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Image of diver in Canary Islands shot on Canon EOS-1D C. Credit: Peter Zuccarini

Parallax researcher Kate Webb interviewed Bahama Blue DOP Sean F. White about the cameras he is considering to shoot this groundbreaking wildlife series in 4K.

Buying a camera is always a big decision, but picking one compact enough to haul through swamps and jungles to shoot wildlife in ultra-high definition presents a dizzying array of considerations for cinematographer Sean White.

“I think the hardest part is comparing the different features of these cameras and scrutinizing them with a fine-toothed comb, and then really going back and trying to visualize whether it’s the right tool for the job,” he said.

Sean will primarily be using his camera to shoot creatures on the topside, such as flamingos, parrots and iguanas, but he also plans to swap gear while crisscrossing the tropical archipelago with acclaimed underwater cinematographer Peter Zuccarini, who already uses a Canon EOS-1D C.

Sean is currently weighing the pros and cons of three cameras: The Canon EOS-1D C, Canon EOS C500, and Red Epic-X.

Here’s what Sean had to say about each one:

Canon EOS-1D C

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Pros: The 1D C is an option because it is a DSLR that also does video, so it’s super compact. With something like that you can just move and work faster. It does 4K video at 24 frames per second (FPS), and has the ability to record the HD signal on an external device, so for a HD production it makes a lot of sense. It’s also small enough that you can throw it in underwater housing and tote it around. It’s very versatile, and a lot less expensive than some of our other options.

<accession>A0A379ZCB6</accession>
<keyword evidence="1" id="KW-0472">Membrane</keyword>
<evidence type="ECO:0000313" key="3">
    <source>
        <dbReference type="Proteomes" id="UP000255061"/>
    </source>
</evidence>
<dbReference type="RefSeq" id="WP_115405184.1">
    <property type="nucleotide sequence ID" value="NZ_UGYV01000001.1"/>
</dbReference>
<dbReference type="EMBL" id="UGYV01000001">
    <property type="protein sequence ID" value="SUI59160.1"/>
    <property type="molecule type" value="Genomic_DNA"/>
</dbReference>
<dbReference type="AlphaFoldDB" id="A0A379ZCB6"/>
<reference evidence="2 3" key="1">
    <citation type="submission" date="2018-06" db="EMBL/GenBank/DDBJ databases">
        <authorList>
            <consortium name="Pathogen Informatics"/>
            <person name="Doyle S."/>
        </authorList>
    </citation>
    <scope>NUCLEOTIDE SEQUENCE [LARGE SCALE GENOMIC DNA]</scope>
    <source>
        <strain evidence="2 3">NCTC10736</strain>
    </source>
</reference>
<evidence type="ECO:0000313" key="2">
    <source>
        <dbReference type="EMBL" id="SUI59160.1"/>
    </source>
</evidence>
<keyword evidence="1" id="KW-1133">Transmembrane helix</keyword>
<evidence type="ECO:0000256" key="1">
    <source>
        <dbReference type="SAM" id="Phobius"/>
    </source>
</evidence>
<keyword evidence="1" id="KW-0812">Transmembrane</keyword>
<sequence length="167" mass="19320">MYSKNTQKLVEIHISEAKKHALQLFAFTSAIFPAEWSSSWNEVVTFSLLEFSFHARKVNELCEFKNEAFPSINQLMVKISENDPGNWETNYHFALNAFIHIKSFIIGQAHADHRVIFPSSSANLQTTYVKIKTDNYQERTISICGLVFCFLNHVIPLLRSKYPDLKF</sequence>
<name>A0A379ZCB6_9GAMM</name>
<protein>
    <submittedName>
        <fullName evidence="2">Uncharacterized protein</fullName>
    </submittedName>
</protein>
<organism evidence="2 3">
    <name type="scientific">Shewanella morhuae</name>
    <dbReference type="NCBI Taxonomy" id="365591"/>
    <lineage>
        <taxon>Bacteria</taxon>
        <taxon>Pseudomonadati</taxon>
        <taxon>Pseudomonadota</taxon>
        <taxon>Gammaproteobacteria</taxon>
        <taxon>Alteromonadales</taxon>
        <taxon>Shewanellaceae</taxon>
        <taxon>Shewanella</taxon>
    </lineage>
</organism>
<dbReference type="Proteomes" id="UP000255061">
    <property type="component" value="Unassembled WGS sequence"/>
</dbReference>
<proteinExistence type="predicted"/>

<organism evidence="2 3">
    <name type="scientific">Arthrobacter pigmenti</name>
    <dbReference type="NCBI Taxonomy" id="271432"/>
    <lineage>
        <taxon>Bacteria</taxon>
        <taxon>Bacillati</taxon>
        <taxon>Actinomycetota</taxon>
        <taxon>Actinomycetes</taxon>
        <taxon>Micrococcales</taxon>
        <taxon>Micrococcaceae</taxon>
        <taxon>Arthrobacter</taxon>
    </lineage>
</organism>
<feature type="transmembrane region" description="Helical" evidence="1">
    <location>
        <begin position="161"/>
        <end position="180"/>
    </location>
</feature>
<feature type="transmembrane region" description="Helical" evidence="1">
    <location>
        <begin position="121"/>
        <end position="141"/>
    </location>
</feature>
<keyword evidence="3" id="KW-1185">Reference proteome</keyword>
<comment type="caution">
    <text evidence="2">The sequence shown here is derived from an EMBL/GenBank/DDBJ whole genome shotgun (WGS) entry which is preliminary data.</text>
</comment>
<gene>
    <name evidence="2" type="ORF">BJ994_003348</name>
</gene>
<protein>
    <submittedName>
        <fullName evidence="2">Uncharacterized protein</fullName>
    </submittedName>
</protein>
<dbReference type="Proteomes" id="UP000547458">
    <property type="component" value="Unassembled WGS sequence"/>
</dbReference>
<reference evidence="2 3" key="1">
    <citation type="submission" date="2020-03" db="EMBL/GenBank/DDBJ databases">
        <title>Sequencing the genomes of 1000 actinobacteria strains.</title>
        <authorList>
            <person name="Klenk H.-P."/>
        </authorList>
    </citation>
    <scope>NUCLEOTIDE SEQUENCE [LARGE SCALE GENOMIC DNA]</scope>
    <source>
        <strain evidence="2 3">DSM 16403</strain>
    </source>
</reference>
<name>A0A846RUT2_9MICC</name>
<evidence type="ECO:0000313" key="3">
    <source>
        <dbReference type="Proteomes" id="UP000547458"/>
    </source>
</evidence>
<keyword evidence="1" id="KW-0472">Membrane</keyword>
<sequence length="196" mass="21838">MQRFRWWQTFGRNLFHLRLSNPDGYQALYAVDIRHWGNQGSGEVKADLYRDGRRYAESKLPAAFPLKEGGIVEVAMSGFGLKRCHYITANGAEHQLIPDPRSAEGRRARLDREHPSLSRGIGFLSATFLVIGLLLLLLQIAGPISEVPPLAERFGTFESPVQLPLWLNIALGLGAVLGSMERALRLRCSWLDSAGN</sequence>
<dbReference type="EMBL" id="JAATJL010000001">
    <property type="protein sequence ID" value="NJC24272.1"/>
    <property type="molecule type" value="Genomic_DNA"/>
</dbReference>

Cons: I would only have 4K resolution at 24 FPS — it doesn’t have any higher frame rates than that — and it would have to be set it up with a top-quality external recorder.

Canon EOS C500

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Pros: The C500 has an excellent reputation for low light, is 4K capable, and compatible with the lenses we already own.  It has the audio features built in, and people like the look of this camera. It’s also at a good price point.

Cons: As a 4K camera it wouldn’t give us the option of high frame rates and we would need to kit it out it to get maximum potential out of it.

Red Epic-X

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Pros: The Red is sort of the gold standard, in the sense that it can do everything. It does the high resolution, multiple resolutions and multiple frame rates.   These are major considerations for us and you can set it up for still lenses.  The Red Epic-X also shoots in a raw format so you have more control of the image in post-production. And it’s small and compact enough that we could kit it out and customize it to fit our needs.

Cons: It’s expensive, and would require additional data storage if we do RAW recording. That means more steps in post-production to process images. Kitting out would require additional audio, ND filter control, batteries, and a viewfinder.

Which camera do you think Sean should choose? Leave a comment on our Facebook page with your thoughts, and check back here next week to find out his final decision!